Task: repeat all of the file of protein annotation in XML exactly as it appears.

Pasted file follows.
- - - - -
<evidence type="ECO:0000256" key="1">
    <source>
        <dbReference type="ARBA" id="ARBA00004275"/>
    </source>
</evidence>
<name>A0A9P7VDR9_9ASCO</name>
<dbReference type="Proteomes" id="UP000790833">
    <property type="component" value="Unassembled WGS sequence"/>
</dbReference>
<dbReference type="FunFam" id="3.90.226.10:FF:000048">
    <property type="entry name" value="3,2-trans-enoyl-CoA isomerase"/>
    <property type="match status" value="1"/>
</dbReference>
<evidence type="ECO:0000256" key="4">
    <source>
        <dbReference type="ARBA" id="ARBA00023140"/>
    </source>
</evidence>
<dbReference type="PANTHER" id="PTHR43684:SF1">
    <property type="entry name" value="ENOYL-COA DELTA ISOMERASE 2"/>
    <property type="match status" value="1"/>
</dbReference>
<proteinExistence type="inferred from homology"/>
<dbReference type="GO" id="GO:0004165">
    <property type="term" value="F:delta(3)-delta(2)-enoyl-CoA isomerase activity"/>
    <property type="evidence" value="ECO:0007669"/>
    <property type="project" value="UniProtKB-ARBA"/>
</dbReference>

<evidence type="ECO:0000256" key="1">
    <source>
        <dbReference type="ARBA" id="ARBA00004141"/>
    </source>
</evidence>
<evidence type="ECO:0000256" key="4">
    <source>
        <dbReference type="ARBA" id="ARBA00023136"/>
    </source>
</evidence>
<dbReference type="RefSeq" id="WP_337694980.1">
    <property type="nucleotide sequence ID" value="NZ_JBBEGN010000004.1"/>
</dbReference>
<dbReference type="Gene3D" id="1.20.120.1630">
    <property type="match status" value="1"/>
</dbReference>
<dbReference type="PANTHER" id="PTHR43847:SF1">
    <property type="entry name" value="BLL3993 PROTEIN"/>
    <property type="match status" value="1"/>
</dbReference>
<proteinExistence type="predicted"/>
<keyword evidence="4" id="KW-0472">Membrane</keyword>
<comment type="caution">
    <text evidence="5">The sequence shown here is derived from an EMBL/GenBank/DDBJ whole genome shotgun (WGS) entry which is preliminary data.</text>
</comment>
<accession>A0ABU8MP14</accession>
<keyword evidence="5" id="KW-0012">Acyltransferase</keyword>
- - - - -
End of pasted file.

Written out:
<evidence type="ECO:0000256" key="1">
    <source>
        <dbReference type="ARBA" id="ARBA00004275"/>
    </source>
</evidence>
<name>A0A9P7VDR9_9ASCO</name>
<dbReference type="Proteomes" id="UP000790833">
    <property type="component" value="Unassembled WGS sequence"/>
</dbReference>
<dbReference type="FunFam" id="3.90.226.10:FF:000048">
    <property type="entry name" value="3,2-trans-enoyl-CoA isomerase"/>
    <property type="match status" value="1"/>
</dbReference>
<evidence type="ECO:0000256" key="4">
    <source>
        <dbReference type="ARBA" id="ARBA00023140"/>
    </source>
</evidence>
<dbReference type="PANTHER" id="PTHR43684:SF1">
    <property type="entry name" value="ENOYL-COA DELTA ISOMERASE 2"/>
    <property type="match status" value="1"/>
</dbReference>
<proteinExistence type="inferred from homology"/>
<dbReference type="GO" id="GO:0004165">
    <property type="term" value="F:delta(3)-delta(2)-enoyl-CoA isomerase activity"/>
    <property type="evidence" value="ECO:0007669"/>
    <property type="project" value="UniProtKB-ARBA"/>
</dbReference>

<evidence type="ECO:0000256" key="1">
    <source>
        <dbReference type="ARBA" id="ARBA00004141"/>
    </source>
</evidence>
<evidence type="ECO:0000256" key="4">
    <source>
        <dbReference type="ARBA" id="ARBA00023136"/>
    </source>
</evidence>
<dbReference type="RefSeq" id="WP_337694980.1">
    <property type="nucleotide sequence ID" value="NZ_JBBEGN010000004.1"/>
</dbReference>
<dbReference type="Gene3D" id="1.20.120.1630">
    <property type="match status" value="1"/>
</dbReference>
<dbReference type="PANTHER" id="PTHR43847:SF1">
    <property type="entry name" value="BLL3993 PROTEIN"/>
    <property type="match status" value="1"/>
</dbReference>
<proteinExistence type="predicted"/>
<keyword evidence="4" id="KW-0472">Membrane</keyword>
<comment type="caution">
    <text evidence="5">The sequence shown here is derived from an EMBL/GenBank/DDBJ whole genome shotgun (WGS) entry which is preliminary data.</text>
</comment>
<accession>A0ABU8MP14</accession>
<keyword evidence="5" id="KW-0012">Acyltransferase</keyword>